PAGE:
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The World in Medicine
February 17, 2010

Sleep and Children

JAMA. 2010;303(7):603. doi:10.1001/jama.2010.152

Young children who sleep 8 hours or less nightly have an increased risk of hyperglycemia, according to a population-based cross-sectional study by researchers in China and the United States (Tian et al. Arch Pediatr Adolesc Med. 2010;164[1]:46-52).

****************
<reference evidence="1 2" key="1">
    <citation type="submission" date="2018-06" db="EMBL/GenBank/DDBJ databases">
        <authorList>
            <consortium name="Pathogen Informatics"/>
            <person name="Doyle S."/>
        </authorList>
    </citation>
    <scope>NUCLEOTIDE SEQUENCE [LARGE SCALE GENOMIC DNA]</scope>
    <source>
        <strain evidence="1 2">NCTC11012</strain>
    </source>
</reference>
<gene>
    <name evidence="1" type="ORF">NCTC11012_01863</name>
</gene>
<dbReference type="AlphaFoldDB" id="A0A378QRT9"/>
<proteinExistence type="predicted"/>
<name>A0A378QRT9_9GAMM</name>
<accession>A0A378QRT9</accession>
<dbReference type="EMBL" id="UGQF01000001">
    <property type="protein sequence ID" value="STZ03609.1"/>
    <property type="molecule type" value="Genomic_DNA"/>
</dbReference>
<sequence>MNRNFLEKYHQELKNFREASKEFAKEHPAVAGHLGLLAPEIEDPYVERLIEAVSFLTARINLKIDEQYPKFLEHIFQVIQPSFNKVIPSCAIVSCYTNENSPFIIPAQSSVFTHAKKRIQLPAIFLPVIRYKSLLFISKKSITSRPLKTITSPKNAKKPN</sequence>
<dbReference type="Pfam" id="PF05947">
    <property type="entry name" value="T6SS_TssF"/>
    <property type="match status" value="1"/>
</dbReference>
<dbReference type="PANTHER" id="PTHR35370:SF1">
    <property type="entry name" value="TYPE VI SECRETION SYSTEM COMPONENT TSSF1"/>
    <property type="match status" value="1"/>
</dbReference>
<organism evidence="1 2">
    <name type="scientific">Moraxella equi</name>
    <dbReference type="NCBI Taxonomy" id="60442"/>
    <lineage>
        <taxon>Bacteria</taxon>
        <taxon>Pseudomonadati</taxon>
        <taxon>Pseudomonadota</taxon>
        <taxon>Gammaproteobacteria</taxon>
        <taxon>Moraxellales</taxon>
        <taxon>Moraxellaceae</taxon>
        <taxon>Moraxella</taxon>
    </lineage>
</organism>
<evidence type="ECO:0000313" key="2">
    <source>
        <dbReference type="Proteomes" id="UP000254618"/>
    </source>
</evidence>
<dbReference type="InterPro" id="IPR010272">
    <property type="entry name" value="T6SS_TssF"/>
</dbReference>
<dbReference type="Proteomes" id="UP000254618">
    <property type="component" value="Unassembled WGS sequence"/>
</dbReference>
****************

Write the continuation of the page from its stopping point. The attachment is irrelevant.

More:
The study involved 619 obese and 617 nonobese children aged 3 to 6 years from 71 randomly selected kindergartens in Tianjin, China. About 47% of the obese children and 37% of the nonobese children averaged 8 or fewer hours of sleep per night; such children had a significantly higher likelihood of hyperglycemia (defined as a fasting glucose of 100 mg/dL or higher) than those who slept for 9 or 10 hours nightly (odds ratio of 1.65), even after adjustment for potential confounders. The risk of hyperglycemia was even greater among those who were obese and slept 8 hours or less compared with children who were nonobese and slept at least 9 hours (odds ratio of 2.12).

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